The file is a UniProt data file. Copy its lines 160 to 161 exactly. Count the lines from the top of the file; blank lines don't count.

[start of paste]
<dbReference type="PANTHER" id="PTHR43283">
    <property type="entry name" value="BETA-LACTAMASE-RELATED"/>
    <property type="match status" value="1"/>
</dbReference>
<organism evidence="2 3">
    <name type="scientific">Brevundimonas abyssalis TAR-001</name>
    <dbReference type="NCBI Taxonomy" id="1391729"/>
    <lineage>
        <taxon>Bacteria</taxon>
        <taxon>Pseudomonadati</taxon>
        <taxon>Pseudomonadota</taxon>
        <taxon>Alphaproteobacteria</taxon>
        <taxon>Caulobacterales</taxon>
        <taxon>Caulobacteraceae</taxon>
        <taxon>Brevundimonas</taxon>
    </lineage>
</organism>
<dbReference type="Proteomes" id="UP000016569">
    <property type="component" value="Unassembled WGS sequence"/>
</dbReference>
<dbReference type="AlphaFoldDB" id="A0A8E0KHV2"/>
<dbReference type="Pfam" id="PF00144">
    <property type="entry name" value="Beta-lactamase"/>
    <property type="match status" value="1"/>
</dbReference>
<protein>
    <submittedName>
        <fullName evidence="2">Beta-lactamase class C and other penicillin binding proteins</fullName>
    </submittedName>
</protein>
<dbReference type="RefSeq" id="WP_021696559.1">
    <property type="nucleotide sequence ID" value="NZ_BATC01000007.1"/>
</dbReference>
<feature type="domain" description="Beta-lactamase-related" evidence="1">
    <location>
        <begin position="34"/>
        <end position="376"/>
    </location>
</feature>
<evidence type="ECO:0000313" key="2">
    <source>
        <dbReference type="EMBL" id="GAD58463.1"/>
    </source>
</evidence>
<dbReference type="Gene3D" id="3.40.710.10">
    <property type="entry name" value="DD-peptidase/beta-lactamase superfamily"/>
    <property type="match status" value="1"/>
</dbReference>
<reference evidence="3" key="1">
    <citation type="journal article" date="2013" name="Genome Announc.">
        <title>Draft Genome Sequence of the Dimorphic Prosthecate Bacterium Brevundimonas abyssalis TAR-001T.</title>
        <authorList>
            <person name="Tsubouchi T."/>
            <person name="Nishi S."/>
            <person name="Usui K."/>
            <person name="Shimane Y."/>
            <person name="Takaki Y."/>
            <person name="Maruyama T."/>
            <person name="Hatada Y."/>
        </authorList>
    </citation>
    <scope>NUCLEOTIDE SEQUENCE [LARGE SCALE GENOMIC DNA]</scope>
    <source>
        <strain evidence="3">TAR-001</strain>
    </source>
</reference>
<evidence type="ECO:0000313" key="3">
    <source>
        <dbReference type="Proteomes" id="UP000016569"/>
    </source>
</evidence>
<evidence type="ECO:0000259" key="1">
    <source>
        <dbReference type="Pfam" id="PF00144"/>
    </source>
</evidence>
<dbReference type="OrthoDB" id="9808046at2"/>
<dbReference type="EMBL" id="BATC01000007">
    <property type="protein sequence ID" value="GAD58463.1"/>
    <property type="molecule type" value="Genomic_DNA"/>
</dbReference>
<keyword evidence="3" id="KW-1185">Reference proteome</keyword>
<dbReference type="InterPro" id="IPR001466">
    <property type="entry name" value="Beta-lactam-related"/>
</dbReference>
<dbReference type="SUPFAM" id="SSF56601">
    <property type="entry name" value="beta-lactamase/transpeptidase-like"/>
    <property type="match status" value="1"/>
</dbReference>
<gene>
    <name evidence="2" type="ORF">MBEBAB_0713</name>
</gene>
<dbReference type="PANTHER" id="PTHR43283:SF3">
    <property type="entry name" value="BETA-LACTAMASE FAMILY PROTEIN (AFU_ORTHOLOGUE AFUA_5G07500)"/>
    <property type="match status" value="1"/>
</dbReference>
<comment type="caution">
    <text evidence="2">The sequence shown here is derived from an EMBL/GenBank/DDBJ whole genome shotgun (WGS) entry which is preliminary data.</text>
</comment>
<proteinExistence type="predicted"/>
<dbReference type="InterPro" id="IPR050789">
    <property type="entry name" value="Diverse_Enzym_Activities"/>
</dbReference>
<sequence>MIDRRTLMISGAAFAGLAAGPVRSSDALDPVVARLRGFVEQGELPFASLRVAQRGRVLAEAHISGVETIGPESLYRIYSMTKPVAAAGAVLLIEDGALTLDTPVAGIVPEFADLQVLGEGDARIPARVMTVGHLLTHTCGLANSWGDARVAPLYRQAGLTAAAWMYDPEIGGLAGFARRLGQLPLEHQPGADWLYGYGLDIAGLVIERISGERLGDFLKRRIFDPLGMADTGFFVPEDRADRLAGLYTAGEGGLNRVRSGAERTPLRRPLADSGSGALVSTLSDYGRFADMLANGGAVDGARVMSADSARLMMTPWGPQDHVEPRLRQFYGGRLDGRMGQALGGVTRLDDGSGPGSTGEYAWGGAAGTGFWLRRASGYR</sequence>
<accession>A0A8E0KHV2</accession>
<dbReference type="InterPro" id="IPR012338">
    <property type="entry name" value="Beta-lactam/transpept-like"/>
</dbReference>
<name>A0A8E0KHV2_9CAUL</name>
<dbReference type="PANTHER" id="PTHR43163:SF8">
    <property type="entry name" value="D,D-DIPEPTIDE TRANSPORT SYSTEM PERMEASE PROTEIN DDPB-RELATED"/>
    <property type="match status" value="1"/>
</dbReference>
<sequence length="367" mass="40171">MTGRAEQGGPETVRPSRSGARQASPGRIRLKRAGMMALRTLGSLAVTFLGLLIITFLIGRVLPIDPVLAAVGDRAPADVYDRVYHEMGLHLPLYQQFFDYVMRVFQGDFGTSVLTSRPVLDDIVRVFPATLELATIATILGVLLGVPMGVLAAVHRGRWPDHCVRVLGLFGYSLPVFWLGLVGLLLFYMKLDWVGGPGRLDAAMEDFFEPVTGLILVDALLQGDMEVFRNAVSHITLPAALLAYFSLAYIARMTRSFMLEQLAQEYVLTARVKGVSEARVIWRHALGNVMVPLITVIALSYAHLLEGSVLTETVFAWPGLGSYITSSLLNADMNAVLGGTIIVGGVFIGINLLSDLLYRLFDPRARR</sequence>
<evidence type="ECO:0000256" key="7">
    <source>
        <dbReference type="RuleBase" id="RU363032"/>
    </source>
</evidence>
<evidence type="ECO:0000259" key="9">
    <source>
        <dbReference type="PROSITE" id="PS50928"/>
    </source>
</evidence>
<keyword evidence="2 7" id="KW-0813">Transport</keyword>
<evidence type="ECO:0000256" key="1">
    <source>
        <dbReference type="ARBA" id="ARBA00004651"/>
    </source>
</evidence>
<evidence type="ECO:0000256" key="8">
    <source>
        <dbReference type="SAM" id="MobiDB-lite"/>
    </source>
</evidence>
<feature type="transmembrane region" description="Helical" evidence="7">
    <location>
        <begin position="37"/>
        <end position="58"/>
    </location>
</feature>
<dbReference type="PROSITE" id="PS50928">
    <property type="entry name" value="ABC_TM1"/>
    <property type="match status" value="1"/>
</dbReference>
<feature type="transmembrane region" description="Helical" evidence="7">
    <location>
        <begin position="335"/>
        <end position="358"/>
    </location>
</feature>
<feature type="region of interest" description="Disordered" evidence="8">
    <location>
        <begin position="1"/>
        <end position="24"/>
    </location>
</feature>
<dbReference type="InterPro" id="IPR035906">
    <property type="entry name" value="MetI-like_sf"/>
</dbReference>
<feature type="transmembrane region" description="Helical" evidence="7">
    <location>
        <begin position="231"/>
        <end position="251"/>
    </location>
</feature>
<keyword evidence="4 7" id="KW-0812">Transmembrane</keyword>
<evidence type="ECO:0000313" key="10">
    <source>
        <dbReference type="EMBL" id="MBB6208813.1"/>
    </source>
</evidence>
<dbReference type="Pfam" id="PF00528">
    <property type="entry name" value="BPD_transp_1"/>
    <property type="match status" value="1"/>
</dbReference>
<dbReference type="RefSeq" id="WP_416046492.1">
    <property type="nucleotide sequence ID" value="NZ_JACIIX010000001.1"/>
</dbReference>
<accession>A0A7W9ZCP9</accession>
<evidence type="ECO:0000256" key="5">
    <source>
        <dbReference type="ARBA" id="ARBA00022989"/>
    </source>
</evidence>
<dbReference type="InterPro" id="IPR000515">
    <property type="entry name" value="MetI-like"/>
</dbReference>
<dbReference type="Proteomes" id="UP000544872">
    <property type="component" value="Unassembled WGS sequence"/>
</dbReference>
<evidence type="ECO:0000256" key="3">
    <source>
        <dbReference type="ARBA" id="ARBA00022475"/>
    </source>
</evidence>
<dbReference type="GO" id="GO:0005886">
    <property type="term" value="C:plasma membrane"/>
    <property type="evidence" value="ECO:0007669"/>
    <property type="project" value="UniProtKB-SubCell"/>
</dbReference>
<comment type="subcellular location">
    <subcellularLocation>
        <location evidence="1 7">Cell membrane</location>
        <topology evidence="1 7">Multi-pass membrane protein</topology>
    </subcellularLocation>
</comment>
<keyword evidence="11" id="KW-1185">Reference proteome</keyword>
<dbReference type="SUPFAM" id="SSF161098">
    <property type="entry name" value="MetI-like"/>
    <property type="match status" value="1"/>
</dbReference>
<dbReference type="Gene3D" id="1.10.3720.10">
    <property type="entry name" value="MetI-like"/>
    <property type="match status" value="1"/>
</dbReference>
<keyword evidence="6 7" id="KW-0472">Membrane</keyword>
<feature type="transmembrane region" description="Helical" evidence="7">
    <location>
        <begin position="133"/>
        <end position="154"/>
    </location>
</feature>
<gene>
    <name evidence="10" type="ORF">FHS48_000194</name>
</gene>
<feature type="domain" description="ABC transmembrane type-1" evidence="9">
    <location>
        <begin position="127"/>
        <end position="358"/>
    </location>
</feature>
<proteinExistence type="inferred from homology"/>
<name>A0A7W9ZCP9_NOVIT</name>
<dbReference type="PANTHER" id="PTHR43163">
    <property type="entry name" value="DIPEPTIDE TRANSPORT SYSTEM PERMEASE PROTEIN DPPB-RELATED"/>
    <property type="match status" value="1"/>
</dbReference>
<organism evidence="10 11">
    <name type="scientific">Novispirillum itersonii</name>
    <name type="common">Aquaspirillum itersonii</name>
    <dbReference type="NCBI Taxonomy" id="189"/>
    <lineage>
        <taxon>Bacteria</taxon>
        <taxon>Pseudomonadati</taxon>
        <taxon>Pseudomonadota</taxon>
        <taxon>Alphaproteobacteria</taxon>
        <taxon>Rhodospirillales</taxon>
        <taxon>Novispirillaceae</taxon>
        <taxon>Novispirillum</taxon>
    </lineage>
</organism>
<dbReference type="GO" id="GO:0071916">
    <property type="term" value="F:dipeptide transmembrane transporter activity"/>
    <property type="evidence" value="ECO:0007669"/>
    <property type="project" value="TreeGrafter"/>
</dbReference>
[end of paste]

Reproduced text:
</dbReference>
<feature type="transmembrane region" description="Helical" evidence="7">